2012 7th IEEE International Symposium on Industrial Embedded Systems (SIES)

Conference Information
Name: 2012 7th IEEE International Symposium on Industrial Embedded Systems (SIES)
Location: Karlsruhe, Germany
Date: 2012-6-20 - 2012-6-22

Latest articles from this conference

Rene Graf
Summary form only given, as follows. Automation is just one application field of embedded systems, but surely one of the most heterogeneous ones. Automation systems can be found in very different places like traffic control, home and building automation, but also in industrial scenarios like production of cars or petrochemical plants. The first part of the keynote will take the audience on a journey through this variety. Both real time requirements and applications of these domains will be presented. Furthermore, common trends like multicore processors enter the field of automation systems as well, but the consequences of using multicore processors in hard real time devices are not understood completely so far. The second part of the keynote will present a real life example of loosing performance by using two cores instead of one. The most important conclusion is that hardware and software have implicit dependencies, which have to be considered in the very early system design phase.
Summary form only given, as follows. As technology scales to 22nm and beyond, reliability becomes a serious concern of densely integrated on-chip systems. Aging effects like electro-migration, NBTI (Negative Bias Temperature Instability), TDDB (Time Dependent Dielectric Breakdown) and other effects alter the electric characteristics of circuits and lead finally to transient and/or permanent faults. High temperature often accelerates these effects and can be seen as a trigger for many known aging effects. But not only aging effects, also various kinds of particle strikes jeopardize reliability as CMOS technology scales to deep nano-scale. In fact, particle strikes may lead to transient bit-flips. All these effects are already observed today and will worsen with each upcoming technology node. So far, mostly physical-level and device-level techniques have been applied to control these negative effects that represent a major hurdle for further technology scaling. However, also architectural-level techniques have been successfully applied. Going even a step further up, we propose to include the whole software stack all the way up to the applications software to control these negative effects. We will show means in form of a few basic software transformations that can contribute to increase reliability in deep nano-scale systems. We emphasize the potential of cross-layer approaches and contribute to the paradigm "Reliable Software for Unreliable Hardware: Embedded Code Generation aiming at Reliability."
Manuel Cheminod, , Adriano Valenzano
Awareness that networked embedded systems are vulnerable to cyber-threats has been constantly raising since some years ago. In the industrial arena recent severe attacks, such as the popular case of the Stuxnet worm, have completely debunked the myth of security of embedded devices based on their isolation. Indeed, the ever increasing dependence of many industrial systems on digital communication networks is causing the cyber-security requirements to become a priority in their planning, design, deployment and management. This paper deals with our experience in checking the conformance of a distributed industrial automation system, which includes several types of embedded devices, with respect to a set of security policies defined at the global system level. In particular, the focus of the paper is on the use of modeling techniques and semi-automated s/w tools to verify the configuration of devices and services with attention to the correct use of their security capabilities to support the desired set of policies.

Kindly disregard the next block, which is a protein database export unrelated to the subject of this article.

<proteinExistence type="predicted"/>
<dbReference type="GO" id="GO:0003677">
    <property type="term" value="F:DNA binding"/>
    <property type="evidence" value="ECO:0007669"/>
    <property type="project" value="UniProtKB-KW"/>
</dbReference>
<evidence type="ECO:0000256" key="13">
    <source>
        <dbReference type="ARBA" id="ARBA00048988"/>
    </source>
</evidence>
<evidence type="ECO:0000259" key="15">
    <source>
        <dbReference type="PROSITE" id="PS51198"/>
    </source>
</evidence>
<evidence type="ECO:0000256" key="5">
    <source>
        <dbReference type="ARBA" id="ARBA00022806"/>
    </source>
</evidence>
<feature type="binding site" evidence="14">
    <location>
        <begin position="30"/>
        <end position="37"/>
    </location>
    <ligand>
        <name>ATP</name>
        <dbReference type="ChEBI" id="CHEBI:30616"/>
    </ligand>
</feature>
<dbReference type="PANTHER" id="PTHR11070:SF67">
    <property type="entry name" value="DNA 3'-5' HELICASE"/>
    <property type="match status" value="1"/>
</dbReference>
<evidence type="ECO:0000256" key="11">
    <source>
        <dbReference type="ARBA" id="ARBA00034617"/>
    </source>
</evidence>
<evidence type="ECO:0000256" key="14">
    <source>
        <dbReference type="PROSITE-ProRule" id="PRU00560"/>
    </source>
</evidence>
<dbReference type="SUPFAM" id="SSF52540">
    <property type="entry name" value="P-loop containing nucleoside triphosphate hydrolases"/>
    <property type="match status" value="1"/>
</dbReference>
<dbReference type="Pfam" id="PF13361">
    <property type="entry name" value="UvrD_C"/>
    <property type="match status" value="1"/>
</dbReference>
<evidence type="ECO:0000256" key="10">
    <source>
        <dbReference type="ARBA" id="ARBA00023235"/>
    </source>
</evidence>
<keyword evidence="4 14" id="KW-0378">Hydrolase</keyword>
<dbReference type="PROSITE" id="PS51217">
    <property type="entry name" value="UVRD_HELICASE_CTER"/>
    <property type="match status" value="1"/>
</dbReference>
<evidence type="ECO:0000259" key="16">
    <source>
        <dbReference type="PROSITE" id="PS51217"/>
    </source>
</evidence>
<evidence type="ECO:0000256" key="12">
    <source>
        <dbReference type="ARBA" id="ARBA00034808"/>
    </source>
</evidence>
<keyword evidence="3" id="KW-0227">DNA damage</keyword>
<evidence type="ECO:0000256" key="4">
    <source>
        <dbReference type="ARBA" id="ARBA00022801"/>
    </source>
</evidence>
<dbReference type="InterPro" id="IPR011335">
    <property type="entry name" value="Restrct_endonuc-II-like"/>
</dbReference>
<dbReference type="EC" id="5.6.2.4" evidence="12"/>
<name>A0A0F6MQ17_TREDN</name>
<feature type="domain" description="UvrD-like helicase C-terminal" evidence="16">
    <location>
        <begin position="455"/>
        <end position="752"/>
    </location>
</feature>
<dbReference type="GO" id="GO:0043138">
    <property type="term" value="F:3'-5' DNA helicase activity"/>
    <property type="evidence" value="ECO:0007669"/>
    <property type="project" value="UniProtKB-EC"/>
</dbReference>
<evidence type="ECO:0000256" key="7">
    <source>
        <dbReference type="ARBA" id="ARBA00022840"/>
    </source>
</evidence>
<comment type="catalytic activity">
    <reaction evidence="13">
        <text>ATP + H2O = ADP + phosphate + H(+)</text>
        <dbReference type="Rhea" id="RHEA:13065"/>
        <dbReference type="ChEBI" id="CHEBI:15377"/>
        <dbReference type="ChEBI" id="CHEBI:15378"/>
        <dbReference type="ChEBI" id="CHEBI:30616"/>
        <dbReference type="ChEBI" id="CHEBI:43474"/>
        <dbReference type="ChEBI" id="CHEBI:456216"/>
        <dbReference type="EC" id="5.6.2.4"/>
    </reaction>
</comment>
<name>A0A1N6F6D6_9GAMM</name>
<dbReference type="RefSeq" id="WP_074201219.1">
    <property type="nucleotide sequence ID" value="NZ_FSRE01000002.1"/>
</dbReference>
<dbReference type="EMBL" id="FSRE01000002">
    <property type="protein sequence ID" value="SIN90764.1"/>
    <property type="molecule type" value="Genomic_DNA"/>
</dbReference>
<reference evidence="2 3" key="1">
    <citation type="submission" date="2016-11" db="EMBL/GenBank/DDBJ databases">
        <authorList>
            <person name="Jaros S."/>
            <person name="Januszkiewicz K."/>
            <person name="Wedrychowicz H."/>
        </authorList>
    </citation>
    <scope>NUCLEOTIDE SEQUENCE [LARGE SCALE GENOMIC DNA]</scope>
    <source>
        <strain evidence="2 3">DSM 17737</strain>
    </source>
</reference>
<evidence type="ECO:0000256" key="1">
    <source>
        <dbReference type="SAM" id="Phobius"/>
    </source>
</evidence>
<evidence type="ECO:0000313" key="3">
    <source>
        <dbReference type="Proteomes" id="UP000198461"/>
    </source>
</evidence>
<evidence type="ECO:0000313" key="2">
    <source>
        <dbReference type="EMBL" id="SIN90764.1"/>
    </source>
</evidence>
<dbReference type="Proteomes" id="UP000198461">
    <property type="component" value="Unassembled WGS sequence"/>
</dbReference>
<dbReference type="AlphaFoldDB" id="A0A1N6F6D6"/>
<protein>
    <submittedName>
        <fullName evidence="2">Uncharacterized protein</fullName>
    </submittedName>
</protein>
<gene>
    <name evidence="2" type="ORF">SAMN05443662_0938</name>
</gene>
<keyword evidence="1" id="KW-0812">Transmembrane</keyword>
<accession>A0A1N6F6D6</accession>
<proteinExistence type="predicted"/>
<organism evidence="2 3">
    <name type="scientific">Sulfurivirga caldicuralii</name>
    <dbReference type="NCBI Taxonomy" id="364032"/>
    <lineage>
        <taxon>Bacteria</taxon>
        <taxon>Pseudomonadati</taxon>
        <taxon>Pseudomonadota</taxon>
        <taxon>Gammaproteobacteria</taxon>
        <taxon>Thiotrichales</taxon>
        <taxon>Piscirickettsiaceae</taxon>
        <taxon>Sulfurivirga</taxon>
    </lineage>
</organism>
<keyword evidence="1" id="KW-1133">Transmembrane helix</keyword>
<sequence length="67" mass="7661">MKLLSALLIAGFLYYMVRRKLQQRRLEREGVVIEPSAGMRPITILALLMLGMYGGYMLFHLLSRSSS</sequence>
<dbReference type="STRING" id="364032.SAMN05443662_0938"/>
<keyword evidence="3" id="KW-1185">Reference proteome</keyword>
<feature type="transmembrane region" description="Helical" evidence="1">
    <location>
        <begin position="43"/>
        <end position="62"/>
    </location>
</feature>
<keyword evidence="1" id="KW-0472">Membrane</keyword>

Emanuel Heidinger, Fabien Geyer, Stefan Schneele, Michael Paulitsch
Audio-Video-Bridging (AVB) is a promising new commercially available Ethernet-based standard providing mechanism for audio and video transmission over Ethernet supporting demanding audio and video transmission delay requirements. This paper addresses the applicability of using AVB in a fully-switched Ethernet network that covers safety-related functions in the aeronautics. Avionic systems leveraging such digital networks have stringent requirements in terms of audio quality, latency, and jitter; e.g., latency can be at most a few milliseconds. The result of this work is a performance study of audio transmission approaches in aeronautics where we address AVB without synchronization and AVB synchronization with 802.1AS. We pay special attention to the failure mode of losing synchronization during operation. Two real-world scenarios are addressed in the experimental results - a demonstration of a switched Ethernet aircraft cabin and a demonstration for a highly safety-related audio system. For these two scenarios hard performance bounds are required in terms of synchronous playback that cannot easily be fulfilled, especially when time synchronization is lost.
Stefan Stattelmann, Sebastian Ottlik, Alexander Viehl, Oliver Bringmann, Wolfgang Rosenstiel